Noroviruses are an expensive and serious public health problem affecting most of the young children, the elderly and immune-compromised patients. In a new mouse model study, researchers showed that noroviruses could escape the immune system and spread by hiding out in an extremely rare type of cell in the gut, even in immunized animals. The results were published in Immunity.
Current vaccines against norovirus have been ineffective despite eliciting strong antibody responses. Understanding of the mystery behind hiding from the host immune system and the biology of norovirus could aid in developing an effective vaccine and treatment. It was noted that few infected people were cured within few days, but the infection sustained for weeks to months in some, this was unclear.
Vesselin T. Tomov, the first author of the study, said that the cruise ship outbreaks of norovirus are high profile, but it happens everywhere: daycare centres, eldercare facilities, and more. Noroviruses can cause persistent infections, challenging the long-held view that they are transient pathogens, he added.
The T-cell responses in mice infected with either an acute or chronic strain of mouse norovirus were tracked. The Penn investigators gained insight into mechanisms of viral clearance and persistence. Initially, they assumed that the persistent norovirus infection caused T cells to become exhausted rendering them non-functioning. However, it was observed that the T cells remained functional even after months of norovirus infection.
Initially, the T cells controlled the norovirus, but after three days the virus could not be detected in 50-70% of the mice with the chronic strain. The T cells responding to the virus appeared "ignorant" or "unable to see" the virus, yet the virus shed in mouse faeces continuously. Thus, they assumed that the virus multiplied actively somewhere in the gut out of reach of T cells.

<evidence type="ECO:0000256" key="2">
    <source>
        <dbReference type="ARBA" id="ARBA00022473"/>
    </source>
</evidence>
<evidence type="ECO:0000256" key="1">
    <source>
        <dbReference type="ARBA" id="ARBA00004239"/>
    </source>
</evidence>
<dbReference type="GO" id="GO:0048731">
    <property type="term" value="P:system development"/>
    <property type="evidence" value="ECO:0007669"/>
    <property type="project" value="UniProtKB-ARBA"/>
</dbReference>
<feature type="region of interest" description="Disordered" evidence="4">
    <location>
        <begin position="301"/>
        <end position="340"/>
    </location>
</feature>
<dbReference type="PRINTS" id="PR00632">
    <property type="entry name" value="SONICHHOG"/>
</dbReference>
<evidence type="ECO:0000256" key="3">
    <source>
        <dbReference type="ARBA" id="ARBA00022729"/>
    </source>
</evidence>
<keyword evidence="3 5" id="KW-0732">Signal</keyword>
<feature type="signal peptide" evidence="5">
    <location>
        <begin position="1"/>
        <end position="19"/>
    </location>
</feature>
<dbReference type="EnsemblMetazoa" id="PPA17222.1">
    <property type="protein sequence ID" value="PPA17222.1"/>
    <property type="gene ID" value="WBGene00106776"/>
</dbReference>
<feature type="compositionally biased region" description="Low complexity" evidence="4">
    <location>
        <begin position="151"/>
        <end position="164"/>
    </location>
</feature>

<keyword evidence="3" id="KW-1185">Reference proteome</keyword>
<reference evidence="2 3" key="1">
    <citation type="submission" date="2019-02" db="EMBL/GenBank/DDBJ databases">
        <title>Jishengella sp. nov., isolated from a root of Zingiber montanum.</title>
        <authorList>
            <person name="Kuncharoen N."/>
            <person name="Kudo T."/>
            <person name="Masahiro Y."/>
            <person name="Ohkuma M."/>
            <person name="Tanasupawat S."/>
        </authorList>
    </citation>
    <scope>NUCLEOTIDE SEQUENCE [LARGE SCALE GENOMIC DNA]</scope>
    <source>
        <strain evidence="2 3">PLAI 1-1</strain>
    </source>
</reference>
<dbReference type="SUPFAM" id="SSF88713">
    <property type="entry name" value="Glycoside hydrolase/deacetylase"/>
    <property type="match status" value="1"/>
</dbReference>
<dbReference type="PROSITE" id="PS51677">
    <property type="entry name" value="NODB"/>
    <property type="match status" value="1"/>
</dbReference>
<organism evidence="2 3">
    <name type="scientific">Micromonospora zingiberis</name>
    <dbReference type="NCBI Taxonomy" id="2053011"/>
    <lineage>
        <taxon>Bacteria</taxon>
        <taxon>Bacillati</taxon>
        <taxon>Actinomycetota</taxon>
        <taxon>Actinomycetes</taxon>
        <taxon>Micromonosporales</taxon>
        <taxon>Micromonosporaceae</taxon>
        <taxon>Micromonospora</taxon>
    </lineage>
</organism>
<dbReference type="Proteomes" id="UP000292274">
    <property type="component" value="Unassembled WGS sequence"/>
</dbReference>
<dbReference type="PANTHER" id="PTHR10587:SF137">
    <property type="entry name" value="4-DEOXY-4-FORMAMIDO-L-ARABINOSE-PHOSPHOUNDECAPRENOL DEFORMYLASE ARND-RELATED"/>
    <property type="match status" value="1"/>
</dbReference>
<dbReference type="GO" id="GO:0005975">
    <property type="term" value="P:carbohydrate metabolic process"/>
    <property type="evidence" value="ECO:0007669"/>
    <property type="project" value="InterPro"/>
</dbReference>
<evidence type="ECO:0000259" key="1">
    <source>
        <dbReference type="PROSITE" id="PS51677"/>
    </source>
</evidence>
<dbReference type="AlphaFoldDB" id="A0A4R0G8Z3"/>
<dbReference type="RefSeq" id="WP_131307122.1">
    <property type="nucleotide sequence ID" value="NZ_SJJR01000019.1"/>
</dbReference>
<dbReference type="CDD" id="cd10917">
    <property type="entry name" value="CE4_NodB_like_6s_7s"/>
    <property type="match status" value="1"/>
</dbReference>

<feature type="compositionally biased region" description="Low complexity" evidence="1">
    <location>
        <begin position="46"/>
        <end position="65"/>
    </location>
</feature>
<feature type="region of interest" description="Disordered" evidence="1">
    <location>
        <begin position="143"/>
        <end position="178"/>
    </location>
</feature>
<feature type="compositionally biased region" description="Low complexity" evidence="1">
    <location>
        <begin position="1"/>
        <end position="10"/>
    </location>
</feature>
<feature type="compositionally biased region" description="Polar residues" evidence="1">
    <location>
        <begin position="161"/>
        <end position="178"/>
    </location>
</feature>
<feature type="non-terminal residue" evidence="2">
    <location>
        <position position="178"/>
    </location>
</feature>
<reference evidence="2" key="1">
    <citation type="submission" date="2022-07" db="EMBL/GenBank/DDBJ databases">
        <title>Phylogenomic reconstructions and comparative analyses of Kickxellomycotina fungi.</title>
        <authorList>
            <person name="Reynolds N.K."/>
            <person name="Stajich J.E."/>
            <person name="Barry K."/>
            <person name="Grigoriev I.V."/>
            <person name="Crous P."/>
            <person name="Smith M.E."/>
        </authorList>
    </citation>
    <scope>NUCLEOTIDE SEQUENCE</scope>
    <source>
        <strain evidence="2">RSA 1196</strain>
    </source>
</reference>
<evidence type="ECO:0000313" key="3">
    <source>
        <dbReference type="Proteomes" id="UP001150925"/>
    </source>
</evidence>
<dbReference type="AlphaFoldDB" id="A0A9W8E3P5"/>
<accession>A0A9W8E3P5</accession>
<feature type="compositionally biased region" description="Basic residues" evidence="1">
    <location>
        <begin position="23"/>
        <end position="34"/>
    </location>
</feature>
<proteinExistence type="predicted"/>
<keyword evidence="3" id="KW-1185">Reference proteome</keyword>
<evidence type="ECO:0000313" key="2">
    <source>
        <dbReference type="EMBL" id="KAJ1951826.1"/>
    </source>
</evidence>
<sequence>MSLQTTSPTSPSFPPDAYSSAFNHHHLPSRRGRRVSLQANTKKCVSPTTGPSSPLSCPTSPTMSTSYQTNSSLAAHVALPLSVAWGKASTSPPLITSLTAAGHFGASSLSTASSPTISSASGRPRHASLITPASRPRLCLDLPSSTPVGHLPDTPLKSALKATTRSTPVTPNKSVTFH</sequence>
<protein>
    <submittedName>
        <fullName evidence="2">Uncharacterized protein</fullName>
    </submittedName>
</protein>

On experimentation, Tomov and associates found a novel mechanism where norovirus becomes essentially invisible to the immune system in the intestine but produced large amounts of virus which shed from the intestines. The norovirus hides in specialized, ultra-rare cells of the gut lining. These act as mega factories for its production while allowing the virus to evade the immune system.
The findings show evidence that norovirus vaccines were of limited effectiveness. The future vaccines would have to aim at eliciting immunity in the first three days after infection before the virus moves into hiding. Some people with the chronic strain of the virus would be persistently, yet unknowingly, shedding it, Tomov said.
Norovirus evades immune system by hiding out in rare gut cells; Combining T cell and antibody approaches for vaccines, as well as identifying the cellular reservoir of norovirus could aid in developing an effective treatment.
Combining T cell and antibody approaches for vaccines, as well as identifying the cellular reservoir of norovirus could aid in developing an effective treatment. Besides, testing the similar mechanism in the humans was their goal, which in turn could lead to the development of vaccine and identify the potential role of norovirus in other intestinal diseases.